Dr. Aaron Trimble ’07, a research fellow in pulmonary and critical care medicine at the University of North Carolina in Chapel Hill, presents a Suter Science Seminar on “Sticky Situations: Mucus Clearance in Cystic Fibrosis.” His presentation will be Wednesday, Feb. 8, at 4 p.m. in the Suter Science Center, Room 106, at Eastern Mennonite University (EMU).
Trimble came to EMU from Eagle River, Alaska. He earned degrees in mathematics and biochemistry before going to medical school at the University of Virginia, where he completed his internship and residency in internal medicine.
Professor Emeritus Roman Miller, who mentored many students into medical school, says Trimble was an exemplary student with a strong work ethic, creativity and an inquisitive mind.
“I remember Aaron asking insightful questions in physiology that forced this professor to say, ‘I don’t know the answer but I’ll look that up and get back to you,’” Miller said. “He was greatly appreciated and admired by his classmates for his empathy and willingness to help others with academic work.”
That “questioning mind” led Trimble in 2014 to University of North Carolina to continue research into cystic fibrosis. This genetic disease predominantly affects the lungs and is the leading inherited cause of death in the United States. The hallmark of the disease is thick, dehydrated mucus which cannot be properly cleared, leading to chronic airway infection, inflammation and ultimately destruction. This seminar will discuss measurement of mucus clearance, and experiments his lab has performed testing various interventions in cystic fibrosis using this outcome measure.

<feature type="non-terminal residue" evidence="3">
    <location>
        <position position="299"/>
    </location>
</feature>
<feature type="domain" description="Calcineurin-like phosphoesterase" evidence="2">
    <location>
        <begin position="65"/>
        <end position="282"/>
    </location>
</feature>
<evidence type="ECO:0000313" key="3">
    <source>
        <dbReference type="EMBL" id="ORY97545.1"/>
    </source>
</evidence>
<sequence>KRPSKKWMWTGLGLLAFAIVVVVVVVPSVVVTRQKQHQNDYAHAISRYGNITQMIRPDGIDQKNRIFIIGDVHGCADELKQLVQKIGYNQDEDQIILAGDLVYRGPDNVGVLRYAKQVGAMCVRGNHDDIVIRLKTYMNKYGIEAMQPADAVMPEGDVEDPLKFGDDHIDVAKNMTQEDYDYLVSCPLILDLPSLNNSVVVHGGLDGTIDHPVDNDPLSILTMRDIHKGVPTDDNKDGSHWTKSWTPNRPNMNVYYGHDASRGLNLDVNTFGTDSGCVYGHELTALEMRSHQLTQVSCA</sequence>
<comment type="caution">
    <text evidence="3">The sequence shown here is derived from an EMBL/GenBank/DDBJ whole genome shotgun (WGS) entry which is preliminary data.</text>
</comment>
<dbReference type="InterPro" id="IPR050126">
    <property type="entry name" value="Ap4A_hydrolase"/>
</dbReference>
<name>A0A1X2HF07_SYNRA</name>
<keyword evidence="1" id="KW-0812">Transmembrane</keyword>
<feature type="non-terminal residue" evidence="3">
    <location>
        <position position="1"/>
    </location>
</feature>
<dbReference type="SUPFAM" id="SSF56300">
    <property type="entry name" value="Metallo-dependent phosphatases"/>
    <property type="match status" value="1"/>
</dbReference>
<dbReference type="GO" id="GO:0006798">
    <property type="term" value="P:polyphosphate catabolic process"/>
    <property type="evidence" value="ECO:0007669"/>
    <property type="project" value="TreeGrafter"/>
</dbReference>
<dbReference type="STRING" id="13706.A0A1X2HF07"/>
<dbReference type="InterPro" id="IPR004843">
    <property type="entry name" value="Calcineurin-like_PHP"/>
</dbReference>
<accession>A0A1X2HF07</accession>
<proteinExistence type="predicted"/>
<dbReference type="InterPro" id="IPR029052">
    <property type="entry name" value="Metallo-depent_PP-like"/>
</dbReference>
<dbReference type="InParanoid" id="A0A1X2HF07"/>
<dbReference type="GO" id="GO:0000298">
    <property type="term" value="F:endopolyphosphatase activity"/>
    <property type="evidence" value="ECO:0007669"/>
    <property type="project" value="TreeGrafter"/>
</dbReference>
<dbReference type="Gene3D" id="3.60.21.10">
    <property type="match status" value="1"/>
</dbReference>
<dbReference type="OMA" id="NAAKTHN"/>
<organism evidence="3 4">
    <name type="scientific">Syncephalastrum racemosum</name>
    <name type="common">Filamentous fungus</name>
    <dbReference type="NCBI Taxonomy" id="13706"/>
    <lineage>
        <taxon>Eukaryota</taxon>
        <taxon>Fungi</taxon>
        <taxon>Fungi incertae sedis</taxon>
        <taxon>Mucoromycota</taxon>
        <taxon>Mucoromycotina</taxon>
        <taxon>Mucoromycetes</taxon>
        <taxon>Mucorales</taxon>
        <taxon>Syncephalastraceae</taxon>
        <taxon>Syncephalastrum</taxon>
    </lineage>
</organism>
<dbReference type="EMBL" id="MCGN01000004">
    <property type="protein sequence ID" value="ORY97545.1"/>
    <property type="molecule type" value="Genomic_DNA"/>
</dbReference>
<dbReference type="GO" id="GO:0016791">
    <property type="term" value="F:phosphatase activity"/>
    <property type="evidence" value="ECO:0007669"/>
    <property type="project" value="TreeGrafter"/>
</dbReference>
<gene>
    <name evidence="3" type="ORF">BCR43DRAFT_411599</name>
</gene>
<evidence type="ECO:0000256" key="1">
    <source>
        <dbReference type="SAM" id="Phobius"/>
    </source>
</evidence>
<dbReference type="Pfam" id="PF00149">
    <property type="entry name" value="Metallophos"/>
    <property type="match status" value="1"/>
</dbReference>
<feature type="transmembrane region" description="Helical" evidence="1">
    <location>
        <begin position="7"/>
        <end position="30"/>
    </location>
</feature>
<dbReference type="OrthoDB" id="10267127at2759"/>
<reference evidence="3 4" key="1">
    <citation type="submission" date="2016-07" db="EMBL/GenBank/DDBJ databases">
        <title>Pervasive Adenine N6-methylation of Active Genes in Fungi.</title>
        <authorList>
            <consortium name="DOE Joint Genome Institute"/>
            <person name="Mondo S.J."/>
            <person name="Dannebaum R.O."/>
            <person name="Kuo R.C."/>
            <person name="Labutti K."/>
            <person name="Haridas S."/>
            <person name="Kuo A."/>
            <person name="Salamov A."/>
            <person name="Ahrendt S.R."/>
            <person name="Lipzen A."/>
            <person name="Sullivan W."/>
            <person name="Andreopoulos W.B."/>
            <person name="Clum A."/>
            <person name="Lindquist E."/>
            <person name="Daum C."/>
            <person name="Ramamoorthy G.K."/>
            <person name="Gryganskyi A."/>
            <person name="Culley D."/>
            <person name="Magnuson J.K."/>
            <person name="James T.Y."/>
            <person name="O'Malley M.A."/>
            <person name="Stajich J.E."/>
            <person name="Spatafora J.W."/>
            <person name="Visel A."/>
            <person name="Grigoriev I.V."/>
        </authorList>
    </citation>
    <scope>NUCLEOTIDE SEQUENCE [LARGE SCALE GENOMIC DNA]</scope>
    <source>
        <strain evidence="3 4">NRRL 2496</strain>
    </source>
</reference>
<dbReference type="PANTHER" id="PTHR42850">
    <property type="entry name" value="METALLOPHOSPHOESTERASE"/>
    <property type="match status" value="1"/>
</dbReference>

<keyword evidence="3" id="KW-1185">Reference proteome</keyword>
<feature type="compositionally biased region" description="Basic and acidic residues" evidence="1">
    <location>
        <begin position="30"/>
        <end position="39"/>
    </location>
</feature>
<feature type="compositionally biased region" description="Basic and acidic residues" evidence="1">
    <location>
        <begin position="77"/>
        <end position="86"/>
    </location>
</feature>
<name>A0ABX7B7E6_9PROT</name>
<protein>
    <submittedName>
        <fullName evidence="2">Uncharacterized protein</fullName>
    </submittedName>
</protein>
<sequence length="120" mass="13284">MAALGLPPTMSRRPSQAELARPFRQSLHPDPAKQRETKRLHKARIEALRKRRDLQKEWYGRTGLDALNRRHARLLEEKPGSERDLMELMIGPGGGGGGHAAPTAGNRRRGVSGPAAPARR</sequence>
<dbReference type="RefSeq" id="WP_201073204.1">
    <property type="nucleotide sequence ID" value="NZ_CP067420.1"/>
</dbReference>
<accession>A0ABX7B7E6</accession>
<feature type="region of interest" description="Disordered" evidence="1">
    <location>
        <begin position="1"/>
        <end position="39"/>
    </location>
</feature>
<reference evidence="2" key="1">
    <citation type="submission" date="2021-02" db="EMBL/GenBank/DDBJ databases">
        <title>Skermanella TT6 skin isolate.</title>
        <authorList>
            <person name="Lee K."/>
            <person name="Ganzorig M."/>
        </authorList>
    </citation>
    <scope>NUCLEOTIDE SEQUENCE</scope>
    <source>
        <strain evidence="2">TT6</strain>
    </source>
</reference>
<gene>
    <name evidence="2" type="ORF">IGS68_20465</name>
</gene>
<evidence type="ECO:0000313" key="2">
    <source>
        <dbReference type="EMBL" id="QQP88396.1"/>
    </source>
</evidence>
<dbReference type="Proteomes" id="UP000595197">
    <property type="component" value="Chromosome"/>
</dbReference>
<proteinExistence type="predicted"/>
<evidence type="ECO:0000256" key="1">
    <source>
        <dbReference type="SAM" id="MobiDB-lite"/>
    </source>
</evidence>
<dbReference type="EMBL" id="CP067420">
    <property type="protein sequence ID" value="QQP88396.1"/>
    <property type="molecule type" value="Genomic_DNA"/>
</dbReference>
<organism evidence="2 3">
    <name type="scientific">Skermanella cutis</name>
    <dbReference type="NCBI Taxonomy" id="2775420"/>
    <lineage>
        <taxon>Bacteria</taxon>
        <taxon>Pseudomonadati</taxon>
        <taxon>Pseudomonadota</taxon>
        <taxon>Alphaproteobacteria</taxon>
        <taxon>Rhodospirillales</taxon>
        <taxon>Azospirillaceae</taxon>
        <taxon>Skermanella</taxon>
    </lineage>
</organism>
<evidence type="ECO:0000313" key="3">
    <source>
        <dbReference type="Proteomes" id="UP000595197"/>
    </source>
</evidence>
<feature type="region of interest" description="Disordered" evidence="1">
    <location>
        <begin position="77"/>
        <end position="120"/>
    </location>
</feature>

The Suter Science Seminar series continues Wednesday, Feb. 22, at 4 p.m. with Dr. Jennifer Bryant, associate professor of biopharmaceutical sciences at Shenandoah University. She will speak about cardiac remodeling and collagen VI.